subscribe to ENR magazine subscribe
contact us
careers industry jobs
events events
Dodge Data & Analytics
ENR Logo
Web access will be provided
as part of your subscription.

Competition Can Help Our Roads Evolve

Text size: A A
[ Page 2 of 2 ]


For a number of years, many agencies have been exploring long- term warranty. The Florida Dept. of Transportation explored five-, seven- and 12-year warranties. If we resurface asphalt to last 15 years and the contractor is willing to provide a bonded warranty for 15 years, then the transportation agency's risk of failure is minimal. The agency can shift some of its resources away from sampling, testing, inspection and quality assurance. This change would work well for many small agencies that lack technical resources for proper QA.

This tactic would shift quality assurance/quality control to the contractor and producer and allow the owner to scale down its spending on QA/QC in return for a performance warranty. The risk and reward go to the contractors and product developers, who can use the reward to refine the products.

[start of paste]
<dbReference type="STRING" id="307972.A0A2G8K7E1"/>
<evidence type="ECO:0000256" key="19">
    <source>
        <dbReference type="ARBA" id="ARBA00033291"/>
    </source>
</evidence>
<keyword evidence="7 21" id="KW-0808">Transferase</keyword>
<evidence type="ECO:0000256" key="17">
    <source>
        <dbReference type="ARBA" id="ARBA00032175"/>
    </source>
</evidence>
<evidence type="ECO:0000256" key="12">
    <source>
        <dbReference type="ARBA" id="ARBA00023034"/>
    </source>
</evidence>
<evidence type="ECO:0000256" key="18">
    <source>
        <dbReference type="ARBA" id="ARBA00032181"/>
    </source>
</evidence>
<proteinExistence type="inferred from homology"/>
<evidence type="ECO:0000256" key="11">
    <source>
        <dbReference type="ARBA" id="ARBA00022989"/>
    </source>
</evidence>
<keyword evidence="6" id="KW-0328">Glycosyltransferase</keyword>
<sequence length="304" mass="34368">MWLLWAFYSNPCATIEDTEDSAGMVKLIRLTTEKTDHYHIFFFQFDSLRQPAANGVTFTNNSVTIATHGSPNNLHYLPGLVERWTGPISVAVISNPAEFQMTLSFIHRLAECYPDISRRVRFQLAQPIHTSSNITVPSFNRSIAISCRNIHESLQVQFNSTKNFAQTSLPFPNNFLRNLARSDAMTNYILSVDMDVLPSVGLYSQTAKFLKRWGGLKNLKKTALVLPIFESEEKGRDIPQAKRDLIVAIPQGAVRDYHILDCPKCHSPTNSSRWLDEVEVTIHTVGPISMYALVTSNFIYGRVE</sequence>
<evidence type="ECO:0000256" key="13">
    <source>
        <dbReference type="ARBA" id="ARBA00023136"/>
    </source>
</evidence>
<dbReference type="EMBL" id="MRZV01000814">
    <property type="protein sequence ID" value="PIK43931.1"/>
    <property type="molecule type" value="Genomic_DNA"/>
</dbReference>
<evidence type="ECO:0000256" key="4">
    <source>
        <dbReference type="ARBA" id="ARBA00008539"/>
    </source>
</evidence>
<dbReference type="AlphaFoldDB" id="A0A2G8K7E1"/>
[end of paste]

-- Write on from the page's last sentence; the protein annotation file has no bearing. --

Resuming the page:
Isn't this what evolution accomplishes? One positive example is a new FDOT specification, developed in 2011, that allows for a number of in-place pavement-recycling methods to compete with conventional milling and resurfacing if the contractor or producer provides a five-year bonded warranty.

Then, the best bid and the best product win. 

Hesham Ali is the Green Paving Professor of Practice in the Dept. of Civil and Environmental Engineering at Florida International University in Miami. He can be reached at

">Recycling Asphalt Rescues Roads ">


[ Page 2 of 2 ]
 Reader Comments:

Sign in to Comment

To write a comment about this story, please sign in. If this is your first time commenting on this site, you will be required to fill out a brief registration form. Your public username will be the beginning of the email address that you enter into the form (everything before the @ symbol). Other than that, none of the information that you enter will be publically displayed.

We welcome comments from all points of view. Off-topic or abusive comments, however, will be removed at the editors’ discretion.